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P825 HPV seroprevalence and seroconversion among HIV-positive men: cohort study in south africa
  1. Admire Chikandiwa1,
  2. Helena Faust2,
  3. Philippe Mayaud3,
  4. Joakim Dillner2,
  5. Sinead Delany-Moretlwe1
  1. 1Wits RHI, University of the Witwatersrand, Johannesburg, South Africa
  2. 2Karolinksa Institute, Stockholm, Sweden
  3. 3LSHTM, UK

Abstract

Background The HPV seropositivity following natural infection can provide data on cumulative exposure to HPV. Studies evaluating seropositivity prospectively among men living with HIV (MLHIV) are few. We aimed to determine HPV type specific seroprevalence and seroconversion among MLHIV following natural HPV infection.

Methods We enrolled 304 sexually-active MLHIV ≥18 years from Johannesburg. We collected socio-behavioral data, blood (CD4+ counts, HIV-1 plasma viral load [PVL] and serology), and genital swabs (HPV genotyping with Roche Linear Array and HPV 16/18 Viral Load [VL]) at enrolment and 6-monthly follow-up visits for up to 18 months. At enrolment and 18 months later, type-specific serum antibodies to 15 HPV types (HPV6/11/16/18/31/33/35/39/45/52/56/58/59/68/73) were measured using HPV pseudovirions. Logistic regression evaluated factors associated with HPV seroconversion.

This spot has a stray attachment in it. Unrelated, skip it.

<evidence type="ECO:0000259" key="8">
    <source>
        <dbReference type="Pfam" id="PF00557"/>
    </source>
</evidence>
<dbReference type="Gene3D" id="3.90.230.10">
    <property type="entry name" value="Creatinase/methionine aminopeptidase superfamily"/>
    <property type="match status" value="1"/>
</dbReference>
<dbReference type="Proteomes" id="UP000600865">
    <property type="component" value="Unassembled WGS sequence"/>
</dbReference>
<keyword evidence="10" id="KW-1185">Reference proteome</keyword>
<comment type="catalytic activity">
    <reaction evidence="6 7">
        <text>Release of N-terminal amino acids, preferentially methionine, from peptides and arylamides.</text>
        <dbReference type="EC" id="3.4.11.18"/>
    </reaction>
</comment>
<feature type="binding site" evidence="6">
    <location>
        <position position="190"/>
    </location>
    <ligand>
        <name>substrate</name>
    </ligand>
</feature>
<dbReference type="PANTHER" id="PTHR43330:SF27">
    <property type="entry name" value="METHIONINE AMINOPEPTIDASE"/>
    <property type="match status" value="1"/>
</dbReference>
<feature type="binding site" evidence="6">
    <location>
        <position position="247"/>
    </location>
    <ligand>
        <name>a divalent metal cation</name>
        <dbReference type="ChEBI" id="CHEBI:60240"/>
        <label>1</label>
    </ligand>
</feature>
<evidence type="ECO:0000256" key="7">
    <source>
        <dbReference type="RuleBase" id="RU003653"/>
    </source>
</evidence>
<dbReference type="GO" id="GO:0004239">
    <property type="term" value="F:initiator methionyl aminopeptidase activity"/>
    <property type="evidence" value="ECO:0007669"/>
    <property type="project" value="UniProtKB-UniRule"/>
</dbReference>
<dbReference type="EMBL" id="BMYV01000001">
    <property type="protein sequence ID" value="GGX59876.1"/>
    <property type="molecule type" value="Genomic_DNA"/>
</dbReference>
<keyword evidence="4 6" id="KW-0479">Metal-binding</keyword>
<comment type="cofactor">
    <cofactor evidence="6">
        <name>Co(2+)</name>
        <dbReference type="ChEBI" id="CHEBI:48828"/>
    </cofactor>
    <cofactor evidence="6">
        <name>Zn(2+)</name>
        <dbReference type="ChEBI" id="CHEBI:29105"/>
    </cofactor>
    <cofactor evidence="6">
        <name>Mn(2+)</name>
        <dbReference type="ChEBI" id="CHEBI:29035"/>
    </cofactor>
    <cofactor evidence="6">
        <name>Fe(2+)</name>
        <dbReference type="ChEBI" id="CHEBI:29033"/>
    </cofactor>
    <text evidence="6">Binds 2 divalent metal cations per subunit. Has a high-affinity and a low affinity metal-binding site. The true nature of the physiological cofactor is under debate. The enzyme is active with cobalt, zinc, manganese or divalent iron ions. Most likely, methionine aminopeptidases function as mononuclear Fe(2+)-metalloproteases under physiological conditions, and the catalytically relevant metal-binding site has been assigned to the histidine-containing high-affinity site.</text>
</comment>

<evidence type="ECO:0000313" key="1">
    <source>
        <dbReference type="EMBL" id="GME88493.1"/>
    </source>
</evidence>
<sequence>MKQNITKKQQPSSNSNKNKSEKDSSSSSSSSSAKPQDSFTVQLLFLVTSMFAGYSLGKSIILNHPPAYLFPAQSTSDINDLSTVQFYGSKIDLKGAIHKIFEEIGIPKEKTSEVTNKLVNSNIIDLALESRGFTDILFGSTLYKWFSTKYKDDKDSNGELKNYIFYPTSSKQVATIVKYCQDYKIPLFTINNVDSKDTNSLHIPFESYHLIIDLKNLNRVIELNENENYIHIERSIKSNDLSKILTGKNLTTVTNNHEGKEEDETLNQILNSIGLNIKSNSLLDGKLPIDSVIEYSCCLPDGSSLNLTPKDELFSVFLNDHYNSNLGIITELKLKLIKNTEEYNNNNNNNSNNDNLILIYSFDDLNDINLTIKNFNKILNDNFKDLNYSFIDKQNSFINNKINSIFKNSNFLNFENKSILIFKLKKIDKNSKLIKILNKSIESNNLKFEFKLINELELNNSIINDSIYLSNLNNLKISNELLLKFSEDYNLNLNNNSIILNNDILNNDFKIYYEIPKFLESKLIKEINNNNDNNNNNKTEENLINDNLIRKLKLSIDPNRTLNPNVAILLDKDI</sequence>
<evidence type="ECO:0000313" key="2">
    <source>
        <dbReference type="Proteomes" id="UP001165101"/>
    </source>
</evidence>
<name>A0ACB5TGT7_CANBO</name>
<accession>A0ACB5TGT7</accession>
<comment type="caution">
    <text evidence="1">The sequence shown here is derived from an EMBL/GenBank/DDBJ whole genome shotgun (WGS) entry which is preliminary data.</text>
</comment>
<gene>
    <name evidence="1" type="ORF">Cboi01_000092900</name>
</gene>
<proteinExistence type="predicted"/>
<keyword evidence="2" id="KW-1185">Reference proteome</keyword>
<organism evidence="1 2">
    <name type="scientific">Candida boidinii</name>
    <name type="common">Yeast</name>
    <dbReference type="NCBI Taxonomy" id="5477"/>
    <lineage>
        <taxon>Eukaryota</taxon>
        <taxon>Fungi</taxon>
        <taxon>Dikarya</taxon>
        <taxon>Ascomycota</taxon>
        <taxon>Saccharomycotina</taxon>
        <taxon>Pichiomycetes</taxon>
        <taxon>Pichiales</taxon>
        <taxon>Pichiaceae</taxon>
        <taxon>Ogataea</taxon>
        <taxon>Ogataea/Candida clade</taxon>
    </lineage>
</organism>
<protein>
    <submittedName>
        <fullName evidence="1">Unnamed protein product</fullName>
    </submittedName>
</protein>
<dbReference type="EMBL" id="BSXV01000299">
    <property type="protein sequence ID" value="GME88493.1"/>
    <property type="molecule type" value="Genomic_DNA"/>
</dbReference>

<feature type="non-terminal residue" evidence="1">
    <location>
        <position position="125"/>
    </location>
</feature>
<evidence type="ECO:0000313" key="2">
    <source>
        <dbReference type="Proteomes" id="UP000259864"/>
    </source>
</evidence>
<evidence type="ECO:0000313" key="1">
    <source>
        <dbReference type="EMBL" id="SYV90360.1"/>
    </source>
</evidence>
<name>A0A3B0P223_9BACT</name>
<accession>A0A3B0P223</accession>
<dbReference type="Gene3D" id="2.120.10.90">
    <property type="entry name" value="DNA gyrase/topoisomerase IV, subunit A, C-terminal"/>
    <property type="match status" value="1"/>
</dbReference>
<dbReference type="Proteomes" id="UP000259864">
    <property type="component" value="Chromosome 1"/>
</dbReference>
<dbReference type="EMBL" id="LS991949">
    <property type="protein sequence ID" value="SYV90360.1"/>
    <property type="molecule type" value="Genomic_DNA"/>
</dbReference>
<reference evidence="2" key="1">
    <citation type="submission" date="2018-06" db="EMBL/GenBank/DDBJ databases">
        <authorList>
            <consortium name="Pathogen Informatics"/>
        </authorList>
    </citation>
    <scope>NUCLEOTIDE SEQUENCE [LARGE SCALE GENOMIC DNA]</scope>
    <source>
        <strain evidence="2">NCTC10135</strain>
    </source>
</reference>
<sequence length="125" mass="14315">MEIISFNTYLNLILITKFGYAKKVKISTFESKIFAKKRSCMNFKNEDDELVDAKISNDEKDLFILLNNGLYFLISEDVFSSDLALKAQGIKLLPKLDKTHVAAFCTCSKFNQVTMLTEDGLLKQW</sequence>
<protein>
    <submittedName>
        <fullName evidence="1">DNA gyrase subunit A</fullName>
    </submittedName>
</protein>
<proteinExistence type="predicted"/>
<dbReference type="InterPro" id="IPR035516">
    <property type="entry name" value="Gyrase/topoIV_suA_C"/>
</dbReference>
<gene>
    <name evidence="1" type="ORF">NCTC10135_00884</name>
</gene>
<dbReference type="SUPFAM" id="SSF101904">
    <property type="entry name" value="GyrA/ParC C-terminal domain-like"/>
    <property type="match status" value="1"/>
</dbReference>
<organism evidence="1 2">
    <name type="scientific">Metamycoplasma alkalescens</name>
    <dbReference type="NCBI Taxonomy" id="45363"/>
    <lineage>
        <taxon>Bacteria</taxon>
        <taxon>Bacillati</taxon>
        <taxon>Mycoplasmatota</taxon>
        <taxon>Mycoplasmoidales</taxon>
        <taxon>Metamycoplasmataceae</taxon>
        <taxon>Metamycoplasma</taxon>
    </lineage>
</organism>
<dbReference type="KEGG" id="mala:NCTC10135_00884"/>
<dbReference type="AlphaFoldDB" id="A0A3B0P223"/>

Results At enrolment, median age was 38 (IQR: 22–59) years, 25% reported ≥1 sexual partners in the past 3 months and 5% reported ever having sex with other men. Most participants (65%) were on ART, with median CD4+ count 445 cells/µL (IQR: 328–567). Serology results were available for 99% of the 304 and 257 men who completed enrolment and 18 months visits. Seroprevalence of any HPV type was 66%. Seropositivity for any HPV types of the bivalent (HPV16/18), quadrivalent (HPV6/11/16/18) and nonavalent (HPV6/11/16/1831/33/45/52/58) vaccines were 19%, 37% and 60% respectively. Among 59 men with genital HPV-DNA but seronegative for the same type at enrolment, 12 (22%) had type-specific seroconversion at month 18. Among these men, the risk of type specific seroconversion was higher among men with detectable PVL (aOR=2.78, 95%CI: 1.12–6.77), and HPV 18 VL ≥ 5.3 log10/106cells (aOR=3.32, 95%CI: 1.42–7.74).

Conclusion MLHIV have high HPV seroprevalence rates implying that prevention of HPV infection is required. There is evidence of seroconversion in response to detectable DNA infection at baseline, which was associated with both high HIV and HPV 18 viral loads.

Disclosure No significant relationships.

  • HPV
  • HIV
  • cohort study

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